China has banned a meeting by AIDS activists on the rights of people with the disease.

The conference would have brought together 50 Chinese and foreign experts and activists to discuss how to press the legal rights of people with HIV/AIDS.

But Chinese government authorities told the Asian Catalyst group to cancel the meeting planned for early August in Guangzhou near Hong Kong.

China had 203,527 officially registered cases of HIV/AIDS by the end of April, up from 183,733 at the end of October 2006. Of the latest figure, 52,480 had progressed to full-blown AIDS.

But the UN estimates the true number of HIV/AIDS cases in the country to be around 650,000.

Beijing now backs campaigns to educate citizens on avoiding infection, and victims infected through reckless commercial blood collection in rural Henan province have been given free medicines.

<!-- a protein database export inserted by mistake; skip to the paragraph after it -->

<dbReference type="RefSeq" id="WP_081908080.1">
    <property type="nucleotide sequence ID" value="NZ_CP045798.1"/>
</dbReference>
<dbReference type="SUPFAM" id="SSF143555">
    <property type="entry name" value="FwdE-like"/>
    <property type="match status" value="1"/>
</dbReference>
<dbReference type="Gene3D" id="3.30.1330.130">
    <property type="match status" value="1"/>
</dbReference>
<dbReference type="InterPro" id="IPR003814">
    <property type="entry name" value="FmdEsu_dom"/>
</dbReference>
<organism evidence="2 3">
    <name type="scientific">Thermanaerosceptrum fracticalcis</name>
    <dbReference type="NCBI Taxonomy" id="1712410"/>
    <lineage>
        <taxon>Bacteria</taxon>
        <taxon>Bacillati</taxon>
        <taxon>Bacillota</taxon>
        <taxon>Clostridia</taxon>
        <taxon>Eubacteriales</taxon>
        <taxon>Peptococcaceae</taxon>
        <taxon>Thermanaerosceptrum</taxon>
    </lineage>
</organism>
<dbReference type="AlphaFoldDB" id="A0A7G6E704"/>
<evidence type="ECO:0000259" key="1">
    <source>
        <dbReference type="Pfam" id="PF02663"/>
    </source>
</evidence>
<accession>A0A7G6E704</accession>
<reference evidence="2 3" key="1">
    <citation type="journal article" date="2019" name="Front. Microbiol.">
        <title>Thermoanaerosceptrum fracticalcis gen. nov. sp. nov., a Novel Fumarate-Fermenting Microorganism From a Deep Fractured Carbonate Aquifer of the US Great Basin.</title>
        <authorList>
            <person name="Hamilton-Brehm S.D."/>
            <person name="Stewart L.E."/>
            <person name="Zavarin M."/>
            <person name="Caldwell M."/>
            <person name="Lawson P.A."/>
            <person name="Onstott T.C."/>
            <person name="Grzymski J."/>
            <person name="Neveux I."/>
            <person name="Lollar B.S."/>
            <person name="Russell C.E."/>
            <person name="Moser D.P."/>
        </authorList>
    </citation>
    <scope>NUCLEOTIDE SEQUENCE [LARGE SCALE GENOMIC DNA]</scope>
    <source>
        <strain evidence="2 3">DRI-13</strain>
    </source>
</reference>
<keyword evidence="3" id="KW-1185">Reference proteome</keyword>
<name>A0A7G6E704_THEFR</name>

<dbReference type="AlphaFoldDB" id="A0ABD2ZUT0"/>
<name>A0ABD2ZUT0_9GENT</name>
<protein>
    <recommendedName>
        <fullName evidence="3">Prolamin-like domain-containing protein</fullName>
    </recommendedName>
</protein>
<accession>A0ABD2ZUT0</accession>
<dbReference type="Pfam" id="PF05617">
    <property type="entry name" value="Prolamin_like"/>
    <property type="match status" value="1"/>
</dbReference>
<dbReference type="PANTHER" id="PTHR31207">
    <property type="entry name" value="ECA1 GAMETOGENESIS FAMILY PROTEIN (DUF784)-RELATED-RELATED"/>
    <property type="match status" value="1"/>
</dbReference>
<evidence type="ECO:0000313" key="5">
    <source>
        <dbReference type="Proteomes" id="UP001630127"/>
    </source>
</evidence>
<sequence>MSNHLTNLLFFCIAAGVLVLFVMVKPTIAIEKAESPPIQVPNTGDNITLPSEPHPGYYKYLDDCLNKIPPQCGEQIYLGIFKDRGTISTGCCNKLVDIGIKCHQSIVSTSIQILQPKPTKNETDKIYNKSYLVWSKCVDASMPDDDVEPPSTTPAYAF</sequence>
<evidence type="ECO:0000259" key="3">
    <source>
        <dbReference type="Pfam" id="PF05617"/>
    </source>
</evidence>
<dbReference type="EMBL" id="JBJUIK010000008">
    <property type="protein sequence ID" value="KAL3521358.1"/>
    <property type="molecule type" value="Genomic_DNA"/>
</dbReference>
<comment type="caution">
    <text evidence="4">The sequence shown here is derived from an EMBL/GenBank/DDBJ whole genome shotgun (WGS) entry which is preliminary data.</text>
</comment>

But officials in the one-party state remain wary of local activists and foreign groups pressing legal claims of infected citizens or raising official complicity in the spread of the disease.

Henan has informally blocked patients from suing officials over tainted blood.

The meeting co-organised with China Orchid AIDS Project had invited several experts from South Africa, India, the US, Canada and Thailand.

Planned topics included discrimination, blood safety and setting up a legal aid center for people with HIV/AIDS.

In May, China barred a prominent AIDS and environmental activist couple from leaving the country, accusing them of endangering national security.

Earlier in the year, Henan officials tried to stop a doctor who helped expose the rural AIDS epidemic there from going to Washington to collect a human rights award. They let her go after an international outcry.